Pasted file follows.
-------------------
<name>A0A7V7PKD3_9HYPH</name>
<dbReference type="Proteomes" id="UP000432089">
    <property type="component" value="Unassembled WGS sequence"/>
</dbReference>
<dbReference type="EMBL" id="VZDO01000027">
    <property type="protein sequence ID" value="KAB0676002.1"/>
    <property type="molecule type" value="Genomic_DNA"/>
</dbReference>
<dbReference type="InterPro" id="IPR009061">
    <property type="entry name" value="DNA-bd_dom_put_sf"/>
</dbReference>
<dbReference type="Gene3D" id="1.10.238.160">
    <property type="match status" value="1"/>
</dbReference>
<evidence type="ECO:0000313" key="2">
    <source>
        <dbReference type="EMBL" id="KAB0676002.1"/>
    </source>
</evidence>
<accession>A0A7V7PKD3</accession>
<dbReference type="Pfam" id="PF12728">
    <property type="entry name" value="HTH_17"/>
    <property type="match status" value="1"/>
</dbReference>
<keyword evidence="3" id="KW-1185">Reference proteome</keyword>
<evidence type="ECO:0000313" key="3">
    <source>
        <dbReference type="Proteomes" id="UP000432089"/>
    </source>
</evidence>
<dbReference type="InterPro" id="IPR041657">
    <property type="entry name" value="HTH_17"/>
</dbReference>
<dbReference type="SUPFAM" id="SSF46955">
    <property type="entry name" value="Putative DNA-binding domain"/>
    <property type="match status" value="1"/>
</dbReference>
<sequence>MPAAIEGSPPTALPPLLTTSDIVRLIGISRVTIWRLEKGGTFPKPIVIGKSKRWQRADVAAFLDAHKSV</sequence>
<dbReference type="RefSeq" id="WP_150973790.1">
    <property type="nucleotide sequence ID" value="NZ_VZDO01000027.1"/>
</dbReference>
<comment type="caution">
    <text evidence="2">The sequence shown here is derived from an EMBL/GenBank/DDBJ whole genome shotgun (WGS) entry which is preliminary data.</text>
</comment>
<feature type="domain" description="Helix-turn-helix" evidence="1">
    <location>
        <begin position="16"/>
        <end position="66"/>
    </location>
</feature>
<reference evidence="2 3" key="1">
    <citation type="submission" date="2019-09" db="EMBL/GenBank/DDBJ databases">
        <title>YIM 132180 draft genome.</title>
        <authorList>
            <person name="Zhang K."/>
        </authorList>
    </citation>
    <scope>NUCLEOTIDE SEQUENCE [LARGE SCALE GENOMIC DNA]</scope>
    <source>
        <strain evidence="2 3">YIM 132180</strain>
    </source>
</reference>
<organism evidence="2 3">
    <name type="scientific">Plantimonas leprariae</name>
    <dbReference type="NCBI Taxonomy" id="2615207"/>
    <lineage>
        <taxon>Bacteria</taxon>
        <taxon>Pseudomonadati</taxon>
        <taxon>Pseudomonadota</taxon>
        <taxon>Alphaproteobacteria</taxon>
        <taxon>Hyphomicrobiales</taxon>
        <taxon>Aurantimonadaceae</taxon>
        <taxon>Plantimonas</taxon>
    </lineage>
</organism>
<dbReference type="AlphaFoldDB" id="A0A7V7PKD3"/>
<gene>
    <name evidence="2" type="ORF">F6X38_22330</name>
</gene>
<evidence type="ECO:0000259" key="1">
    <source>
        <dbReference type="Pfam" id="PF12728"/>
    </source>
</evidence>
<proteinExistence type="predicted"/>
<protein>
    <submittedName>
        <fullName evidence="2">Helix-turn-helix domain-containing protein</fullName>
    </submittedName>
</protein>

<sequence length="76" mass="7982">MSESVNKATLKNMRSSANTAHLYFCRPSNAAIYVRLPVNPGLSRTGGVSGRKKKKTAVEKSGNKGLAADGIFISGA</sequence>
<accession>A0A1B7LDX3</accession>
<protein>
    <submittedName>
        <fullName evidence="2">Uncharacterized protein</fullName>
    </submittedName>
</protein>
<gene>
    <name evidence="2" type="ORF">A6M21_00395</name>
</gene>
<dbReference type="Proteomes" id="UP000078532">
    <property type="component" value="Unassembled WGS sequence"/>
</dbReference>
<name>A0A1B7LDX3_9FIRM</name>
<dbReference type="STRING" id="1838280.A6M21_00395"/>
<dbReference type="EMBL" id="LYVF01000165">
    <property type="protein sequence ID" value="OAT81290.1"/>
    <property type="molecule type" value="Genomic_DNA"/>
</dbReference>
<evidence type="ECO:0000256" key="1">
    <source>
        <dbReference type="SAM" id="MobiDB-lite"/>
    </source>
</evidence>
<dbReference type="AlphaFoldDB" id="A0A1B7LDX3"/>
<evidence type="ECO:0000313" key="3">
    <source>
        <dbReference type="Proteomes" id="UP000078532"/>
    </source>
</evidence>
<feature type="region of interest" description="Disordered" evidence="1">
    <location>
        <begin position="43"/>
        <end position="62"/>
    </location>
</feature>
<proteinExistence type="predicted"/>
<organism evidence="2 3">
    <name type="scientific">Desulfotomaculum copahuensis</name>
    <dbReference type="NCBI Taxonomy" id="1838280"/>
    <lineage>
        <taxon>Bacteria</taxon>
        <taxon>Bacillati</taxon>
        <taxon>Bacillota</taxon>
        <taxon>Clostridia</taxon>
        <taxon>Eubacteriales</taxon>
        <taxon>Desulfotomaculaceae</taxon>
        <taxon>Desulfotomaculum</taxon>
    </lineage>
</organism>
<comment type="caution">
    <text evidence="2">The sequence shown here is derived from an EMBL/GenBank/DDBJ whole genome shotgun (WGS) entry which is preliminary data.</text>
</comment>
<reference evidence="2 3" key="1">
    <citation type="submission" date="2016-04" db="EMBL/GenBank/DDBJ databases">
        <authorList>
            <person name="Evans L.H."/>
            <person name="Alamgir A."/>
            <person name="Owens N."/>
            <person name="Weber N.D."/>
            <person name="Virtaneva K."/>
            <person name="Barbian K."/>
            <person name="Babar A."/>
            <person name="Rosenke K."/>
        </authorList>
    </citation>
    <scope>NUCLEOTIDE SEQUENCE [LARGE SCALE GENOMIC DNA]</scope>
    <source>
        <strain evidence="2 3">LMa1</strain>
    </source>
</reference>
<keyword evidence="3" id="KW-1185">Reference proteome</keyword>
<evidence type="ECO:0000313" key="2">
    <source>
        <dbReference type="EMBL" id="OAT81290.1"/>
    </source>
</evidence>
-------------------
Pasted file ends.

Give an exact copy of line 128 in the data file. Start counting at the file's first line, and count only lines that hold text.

<organism evidence="2 3">